Using a different count evenweave fabric?
hi, I have been following your fantastic Hardanger tutorials and I achieved really good results, thanks to your very clear instructions. It's definitely something I am going to do more of.
However, I have been using a 28 count even-weave cross stitch fabric made by MCG Textiles (it was all the habby shop had & I was too impatient to get started!!)
As a result the Hardanger piece I have created is more of a diamond shape than a square! Is this because the thread count was higher than the 22 count you recommended?
Firstly a sincere apology for taking so long to answer your question! I got rather inundated!
I am glad you enjoyed learning Hardanger with the help of my site. I hope you are still stitching.
Personally, I love doing hardanger on 28 count as it gives a finer finished result. I always recommend 22 count for beginners as it is easier to see and count the fabric threads when you are first learning, however.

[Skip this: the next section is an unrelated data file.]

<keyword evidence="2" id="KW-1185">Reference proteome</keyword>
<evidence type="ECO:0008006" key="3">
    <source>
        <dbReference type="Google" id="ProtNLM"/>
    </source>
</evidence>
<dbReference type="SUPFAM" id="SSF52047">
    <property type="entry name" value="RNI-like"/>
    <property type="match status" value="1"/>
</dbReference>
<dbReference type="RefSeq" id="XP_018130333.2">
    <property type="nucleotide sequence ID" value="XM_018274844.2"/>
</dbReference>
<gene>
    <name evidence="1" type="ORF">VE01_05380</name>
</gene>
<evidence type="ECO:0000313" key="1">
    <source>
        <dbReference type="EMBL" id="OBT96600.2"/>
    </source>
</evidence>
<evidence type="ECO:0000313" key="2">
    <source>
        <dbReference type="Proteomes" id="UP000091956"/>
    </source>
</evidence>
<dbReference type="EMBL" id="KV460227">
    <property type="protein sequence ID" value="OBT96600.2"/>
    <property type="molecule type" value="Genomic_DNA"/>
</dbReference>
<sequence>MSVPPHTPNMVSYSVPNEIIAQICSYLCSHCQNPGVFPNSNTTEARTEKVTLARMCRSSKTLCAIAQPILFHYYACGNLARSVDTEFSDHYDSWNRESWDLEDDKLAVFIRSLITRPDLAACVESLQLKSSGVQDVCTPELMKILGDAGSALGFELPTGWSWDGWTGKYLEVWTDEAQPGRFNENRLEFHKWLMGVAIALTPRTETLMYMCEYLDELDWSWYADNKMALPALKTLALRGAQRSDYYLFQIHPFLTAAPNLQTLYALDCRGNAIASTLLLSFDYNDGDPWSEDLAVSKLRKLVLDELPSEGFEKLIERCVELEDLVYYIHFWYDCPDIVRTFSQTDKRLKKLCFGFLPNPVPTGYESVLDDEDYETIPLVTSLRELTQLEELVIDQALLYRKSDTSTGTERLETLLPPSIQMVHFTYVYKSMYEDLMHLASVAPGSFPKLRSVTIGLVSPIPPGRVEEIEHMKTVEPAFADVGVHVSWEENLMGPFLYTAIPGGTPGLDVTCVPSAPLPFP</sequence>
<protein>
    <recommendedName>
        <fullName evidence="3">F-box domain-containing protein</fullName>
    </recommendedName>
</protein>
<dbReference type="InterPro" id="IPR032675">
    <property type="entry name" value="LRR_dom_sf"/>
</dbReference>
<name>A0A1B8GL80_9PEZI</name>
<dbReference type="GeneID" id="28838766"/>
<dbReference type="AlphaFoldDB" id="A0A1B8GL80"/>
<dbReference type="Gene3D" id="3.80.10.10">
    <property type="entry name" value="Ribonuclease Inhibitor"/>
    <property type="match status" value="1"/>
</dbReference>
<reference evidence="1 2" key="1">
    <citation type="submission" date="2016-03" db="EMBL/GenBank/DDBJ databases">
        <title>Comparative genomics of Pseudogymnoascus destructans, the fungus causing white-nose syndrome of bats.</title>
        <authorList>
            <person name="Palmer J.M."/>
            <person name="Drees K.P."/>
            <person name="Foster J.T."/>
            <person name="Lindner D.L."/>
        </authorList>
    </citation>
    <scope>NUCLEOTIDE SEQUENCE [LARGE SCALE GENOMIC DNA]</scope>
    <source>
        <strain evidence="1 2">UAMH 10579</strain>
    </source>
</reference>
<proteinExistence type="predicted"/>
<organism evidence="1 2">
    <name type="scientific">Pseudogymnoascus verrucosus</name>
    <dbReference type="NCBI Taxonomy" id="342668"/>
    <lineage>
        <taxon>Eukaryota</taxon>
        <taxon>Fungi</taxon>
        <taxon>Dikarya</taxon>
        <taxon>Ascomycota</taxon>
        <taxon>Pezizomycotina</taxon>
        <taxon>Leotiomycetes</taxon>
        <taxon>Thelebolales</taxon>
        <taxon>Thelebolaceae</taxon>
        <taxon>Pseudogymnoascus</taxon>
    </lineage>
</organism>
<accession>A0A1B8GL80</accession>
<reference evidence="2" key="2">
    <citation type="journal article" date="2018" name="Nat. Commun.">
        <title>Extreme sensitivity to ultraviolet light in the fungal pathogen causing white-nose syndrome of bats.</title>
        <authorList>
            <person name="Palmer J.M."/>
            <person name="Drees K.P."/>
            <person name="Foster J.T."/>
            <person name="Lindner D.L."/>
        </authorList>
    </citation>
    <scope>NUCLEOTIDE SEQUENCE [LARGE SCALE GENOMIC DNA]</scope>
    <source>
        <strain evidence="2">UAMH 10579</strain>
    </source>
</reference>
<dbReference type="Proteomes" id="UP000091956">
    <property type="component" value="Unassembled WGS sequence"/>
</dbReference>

If a fabric is labelled "evenweave" then it should have the same number of threads in each direction, meaning that the work will be "square". It is possible that there was an inconsistency in the fabric as MCG Textiles is not a brand I am familiar with.
However, it is also possible that an inconsistency in tension could have pulled the work out of "true". Getting the tension right is one of the trickiest parts of learning hardanger, or in fact any embroidery technique. Ideally you want the stitches to lay comfortably on the surface of the fabric, not to pull it tight or to be "baggy" or loose.
Mistakes in counting can also cause problems. I always advise my students to check that the kloster blocks line up before doing any cutting. It is possible to have TWO mistakes, so that they effectively cancel each other out, and only notice there is a problem when you cut the fabric threads. Maybe you worked the kloster blocks over the wrong number of threads?
I do hope you persevere with your Hardanger, Helen. There are many places online where you can order evenweave and hardanger fabrics.
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